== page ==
Wanting to reinvigorate his Republican presidential campaign, GOP hopeful Texas Gov. Rick Perry is set to reveal his plan to simplify the federal tax code with a flat income tax rate. This is a proposal that has energized conservatives in the past but failed to gain mainstream support.
Perry entered the presidential race as the expected frontrunner in August but has stumbled in his first few debates. He is hoping his plan will recapture that early momentum his campaign had early on, much in the same way that Herman Cain’s 9-9-9 plan helped position him to the front of the GOP field. Lately however, Cain’s plan has come under intense scrutiny and intense criticism, forcing the former pizza executive to redefine the plan to make it fairer for the poor.
Perry campaign aides have yet to unveil details of his plan yet but Perry said this week his plan will be "flatter and fairer" than Cain's. Sarah Palin endorsed the plan, telling Fox News it’s “going to gain momentum.” But liberal groups have quickly criticized Perry's plan, saying it would raise taxes on lower- and middle-income Americans while giving breaks to the wealthiest.
While many variations exist, the main idea is to replace the current stair-step range of income tax rates with one rate, paid by everyone. Advocates typically call for eliminating some or all of the existing tax deductions, such as those allowed for mortgage interest payments, gifts to charity and some medical costs.
Perry's plan will differ from Herman Cain's so-called 9-9-9 plan because it will not call for a national sales tax. Cain, whose presidential bid has prospered lately, wants a 9 percent flat tax on personal and corporate income, as well as a 9 percent national sales tax. Criticisms of a flat tax focus on its full or partial elimination of the progressive nature of the current tax code. In a progressive system, higher earners pay higher tax rates on their income.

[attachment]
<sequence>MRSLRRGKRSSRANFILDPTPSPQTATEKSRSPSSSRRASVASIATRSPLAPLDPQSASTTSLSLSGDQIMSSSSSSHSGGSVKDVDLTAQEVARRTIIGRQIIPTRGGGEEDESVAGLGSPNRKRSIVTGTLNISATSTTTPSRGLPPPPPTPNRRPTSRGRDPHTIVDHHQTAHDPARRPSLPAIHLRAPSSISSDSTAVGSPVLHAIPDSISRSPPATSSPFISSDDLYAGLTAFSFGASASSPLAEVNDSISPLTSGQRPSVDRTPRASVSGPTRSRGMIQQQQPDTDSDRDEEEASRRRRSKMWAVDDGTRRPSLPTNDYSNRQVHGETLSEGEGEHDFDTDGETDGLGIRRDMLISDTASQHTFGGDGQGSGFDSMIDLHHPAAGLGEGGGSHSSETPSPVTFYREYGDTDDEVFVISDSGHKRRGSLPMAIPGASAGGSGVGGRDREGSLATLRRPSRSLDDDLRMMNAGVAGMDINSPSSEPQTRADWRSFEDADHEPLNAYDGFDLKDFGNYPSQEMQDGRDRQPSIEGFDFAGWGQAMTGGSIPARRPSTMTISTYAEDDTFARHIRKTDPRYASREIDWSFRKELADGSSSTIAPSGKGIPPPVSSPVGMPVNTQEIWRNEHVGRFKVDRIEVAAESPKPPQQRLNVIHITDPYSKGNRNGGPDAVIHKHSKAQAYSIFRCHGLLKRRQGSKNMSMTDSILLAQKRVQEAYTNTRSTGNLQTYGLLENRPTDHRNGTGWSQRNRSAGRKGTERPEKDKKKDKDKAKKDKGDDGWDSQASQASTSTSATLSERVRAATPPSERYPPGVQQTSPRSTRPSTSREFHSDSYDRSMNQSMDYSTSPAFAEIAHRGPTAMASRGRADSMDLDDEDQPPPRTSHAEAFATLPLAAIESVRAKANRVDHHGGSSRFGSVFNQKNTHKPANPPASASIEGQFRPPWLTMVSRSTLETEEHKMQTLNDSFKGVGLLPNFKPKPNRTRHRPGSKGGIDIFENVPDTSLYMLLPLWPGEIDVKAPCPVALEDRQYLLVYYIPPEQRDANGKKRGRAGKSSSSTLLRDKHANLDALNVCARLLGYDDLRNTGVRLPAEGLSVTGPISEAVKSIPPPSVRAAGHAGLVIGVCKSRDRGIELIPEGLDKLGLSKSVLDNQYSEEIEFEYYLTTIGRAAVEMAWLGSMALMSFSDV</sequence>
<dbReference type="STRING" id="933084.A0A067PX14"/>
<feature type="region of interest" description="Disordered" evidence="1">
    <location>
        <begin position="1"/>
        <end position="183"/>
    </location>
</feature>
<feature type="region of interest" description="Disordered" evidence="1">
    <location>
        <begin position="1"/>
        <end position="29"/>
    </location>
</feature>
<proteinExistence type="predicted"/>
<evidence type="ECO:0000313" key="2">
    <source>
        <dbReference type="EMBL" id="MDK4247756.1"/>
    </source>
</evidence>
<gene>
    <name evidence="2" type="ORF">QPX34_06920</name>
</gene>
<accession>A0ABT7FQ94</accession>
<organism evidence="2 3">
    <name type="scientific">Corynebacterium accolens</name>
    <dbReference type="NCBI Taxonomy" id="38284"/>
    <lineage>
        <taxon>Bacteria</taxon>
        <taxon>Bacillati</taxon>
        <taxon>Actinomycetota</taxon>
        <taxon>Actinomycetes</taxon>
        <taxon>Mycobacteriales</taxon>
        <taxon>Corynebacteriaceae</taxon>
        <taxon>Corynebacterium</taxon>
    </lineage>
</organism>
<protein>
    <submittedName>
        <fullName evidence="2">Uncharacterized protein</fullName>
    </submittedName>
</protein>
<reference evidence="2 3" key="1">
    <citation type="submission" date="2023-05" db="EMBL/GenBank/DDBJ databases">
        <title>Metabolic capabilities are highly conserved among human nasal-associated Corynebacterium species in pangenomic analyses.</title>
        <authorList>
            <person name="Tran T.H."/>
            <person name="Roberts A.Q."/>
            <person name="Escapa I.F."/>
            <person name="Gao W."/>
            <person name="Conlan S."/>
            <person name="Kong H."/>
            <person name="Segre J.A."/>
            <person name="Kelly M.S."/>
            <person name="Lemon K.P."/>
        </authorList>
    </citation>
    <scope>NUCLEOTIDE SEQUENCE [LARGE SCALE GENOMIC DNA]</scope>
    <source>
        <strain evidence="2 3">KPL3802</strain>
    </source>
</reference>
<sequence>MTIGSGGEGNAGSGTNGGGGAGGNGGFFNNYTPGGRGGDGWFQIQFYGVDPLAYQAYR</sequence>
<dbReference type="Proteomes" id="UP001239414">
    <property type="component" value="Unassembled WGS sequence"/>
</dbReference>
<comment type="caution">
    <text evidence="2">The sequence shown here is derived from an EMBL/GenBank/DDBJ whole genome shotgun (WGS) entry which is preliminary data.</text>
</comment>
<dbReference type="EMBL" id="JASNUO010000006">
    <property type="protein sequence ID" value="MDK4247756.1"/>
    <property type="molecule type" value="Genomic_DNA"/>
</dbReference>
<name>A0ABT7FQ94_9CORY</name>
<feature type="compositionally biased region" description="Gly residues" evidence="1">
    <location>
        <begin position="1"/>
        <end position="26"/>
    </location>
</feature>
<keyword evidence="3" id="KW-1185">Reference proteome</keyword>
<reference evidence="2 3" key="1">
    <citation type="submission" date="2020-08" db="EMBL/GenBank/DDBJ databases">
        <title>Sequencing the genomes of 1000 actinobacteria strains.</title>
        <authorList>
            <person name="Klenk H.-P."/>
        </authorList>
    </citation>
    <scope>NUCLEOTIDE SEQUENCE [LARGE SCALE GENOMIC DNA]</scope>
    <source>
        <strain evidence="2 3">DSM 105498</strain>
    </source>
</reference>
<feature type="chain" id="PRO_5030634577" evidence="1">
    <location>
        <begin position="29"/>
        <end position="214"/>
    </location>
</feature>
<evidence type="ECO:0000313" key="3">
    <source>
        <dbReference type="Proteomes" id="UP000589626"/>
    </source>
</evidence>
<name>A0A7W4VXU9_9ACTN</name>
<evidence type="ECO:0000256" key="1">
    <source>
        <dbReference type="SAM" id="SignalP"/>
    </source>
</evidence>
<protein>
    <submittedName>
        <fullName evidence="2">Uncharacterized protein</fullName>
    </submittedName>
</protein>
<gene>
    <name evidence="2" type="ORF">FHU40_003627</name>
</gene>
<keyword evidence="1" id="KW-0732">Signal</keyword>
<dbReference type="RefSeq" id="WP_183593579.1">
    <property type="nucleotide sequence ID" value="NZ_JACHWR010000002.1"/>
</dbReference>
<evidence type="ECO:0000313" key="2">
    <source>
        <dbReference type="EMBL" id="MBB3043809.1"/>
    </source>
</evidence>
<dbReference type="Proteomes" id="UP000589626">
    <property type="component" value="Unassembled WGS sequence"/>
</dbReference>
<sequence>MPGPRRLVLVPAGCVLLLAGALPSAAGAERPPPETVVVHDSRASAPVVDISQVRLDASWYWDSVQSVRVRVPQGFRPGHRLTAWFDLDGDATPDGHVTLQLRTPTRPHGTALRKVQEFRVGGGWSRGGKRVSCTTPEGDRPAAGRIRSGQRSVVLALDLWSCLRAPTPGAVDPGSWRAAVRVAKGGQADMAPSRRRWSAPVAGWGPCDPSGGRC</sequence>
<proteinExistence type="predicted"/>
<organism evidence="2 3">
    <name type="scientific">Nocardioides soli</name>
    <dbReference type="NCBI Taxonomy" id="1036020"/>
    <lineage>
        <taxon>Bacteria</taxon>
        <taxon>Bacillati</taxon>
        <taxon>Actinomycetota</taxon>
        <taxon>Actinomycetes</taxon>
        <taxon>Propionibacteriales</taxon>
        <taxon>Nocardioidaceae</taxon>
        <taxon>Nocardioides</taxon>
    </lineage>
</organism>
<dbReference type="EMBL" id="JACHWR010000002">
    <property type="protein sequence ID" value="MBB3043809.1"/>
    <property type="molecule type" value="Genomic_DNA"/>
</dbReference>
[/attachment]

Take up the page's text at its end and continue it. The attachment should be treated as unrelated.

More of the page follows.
Under a pure flat tax, with no exemptions or deductions, individuals who earns $200,000 a year would pay exactly 10 times the amount of tax paid by someone who earns $20,000 a year. All income would be subject to one flat rate. Under a progressive system, even if there were no exemptions or deductions to help poorer people, the $200,000 earner would pay more than 10 times the amount of tax paid by the $20,000 earner. That's because he pays higher rates on the upper portions of his income.
Supporters of progressive income tax systems say the feature is important to social fairness because other taxes tend to be regressive. For instance, a 5 percent state sales tax hits lower-income people proportionately harder than high earners because they must spend a larger portion of their income on necessities. That leaves them less able to save, invest or otherwise protect their income from the sales tax. Payroll taxes, gasoline levies and other taxes also tend to be regressive because they essentially are flat.